As statistical and machine learning techniques become part of nearly all data-driven organizations, practitioners have a responsibility to communicate about the assumptions and mechanics of their approaches (not just their conclusions). The abundance of statistical packages in languages such as R and Python have made these analysis strategies easier than ever to implement. However, there has been comparably little development in the platforms for communicating the assumptions, limitations, and intentions of these models to broader audiences. This communication gap greatly diminishes the usability of pertinent data insights.
This talk will describe a process for designing and building visual representations of statistical and machine learning concepts. Drawing upon keynote examples of visual explanations of analytical techniques, this talk will introduce a set of steps for visually communicating complex topics. By isolating specific concepts and mapping them to a data structure, analysts are able to visualize the underlying concepts of interest. Leveraging core concepts in visualization theory, participants will learn optimal processes for selecting visual encodings to express analytical concepts. Whether you are using D3.js or a whiteboard, identifying a data structure that represents a concept can then enable you to express ideas to your specific audience.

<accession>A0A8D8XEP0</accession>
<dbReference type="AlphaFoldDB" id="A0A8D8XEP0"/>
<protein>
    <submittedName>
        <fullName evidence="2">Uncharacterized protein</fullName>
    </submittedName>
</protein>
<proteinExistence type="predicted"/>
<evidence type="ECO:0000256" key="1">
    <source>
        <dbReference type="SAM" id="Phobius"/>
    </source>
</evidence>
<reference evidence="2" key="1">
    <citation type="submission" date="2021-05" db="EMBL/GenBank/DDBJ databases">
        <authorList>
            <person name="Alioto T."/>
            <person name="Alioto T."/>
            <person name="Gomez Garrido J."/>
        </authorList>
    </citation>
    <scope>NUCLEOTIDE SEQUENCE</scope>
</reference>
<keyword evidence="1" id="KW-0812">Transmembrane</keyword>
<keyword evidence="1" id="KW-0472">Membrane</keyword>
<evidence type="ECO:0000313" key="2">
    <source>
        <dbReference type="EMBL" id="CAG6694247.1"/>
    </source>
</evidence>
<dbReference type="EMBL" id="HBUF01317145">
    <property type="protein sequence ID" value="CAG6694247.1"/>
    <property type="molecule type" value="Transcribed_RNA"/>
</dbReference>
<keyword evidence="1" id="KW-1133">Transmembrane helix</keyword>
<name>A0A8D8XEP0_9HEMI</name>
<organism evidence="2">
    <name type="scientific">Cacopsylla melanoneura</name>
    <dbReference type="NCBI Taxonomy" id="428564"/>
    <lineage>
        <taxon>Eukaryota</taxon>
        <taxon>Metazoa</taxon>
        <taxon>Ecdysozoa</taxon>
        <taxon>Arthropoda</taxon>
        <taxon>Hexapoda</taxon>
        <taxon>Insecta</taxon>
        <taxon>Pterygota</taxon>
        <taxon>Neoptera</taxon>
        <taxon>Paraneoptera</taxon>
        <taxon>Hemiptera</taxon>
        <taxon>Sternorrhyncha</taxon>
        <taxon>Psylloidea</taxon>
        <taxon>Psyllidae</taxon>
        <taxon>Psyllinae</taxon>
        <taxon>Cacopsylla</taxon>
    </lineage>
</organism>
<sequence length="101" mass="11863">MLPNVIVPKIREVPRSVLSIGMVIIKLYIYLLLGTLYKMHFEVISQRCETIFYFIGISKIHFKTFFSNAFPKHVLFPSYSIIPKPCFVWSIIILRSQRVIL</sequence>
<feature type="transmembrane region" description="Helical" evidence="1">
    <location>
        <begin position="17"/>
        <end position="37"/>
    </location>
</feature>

In order to make accurate and responsible data-driven decisions, decision makers need to have a more robust understanding of the analytical processes applied to their data. Practitioners, are responsible for creating resources for amplifying the understanding of the individuals that consume our data. Visualization provides a powerful tool not just for expressing our data, but for expressing our methods as well.
Michael Freeman is a Lecturer at the University of Washington Information School where he teaches courses in data science, interactive data visualization, and web development. Prior to his teaching career, he worked as a data visualization specialist and research fellow at the Institute for Health Metrics and Evaluation. There, he performed quantitative global health research and built a variety of interactive visualization systems to help researchers and the public explore global health trends.
Michael is interested in applications of data visualization to social change, and holds a Master’s in Public Health from the University of Washington. See more of Michael’s work on his personal website.
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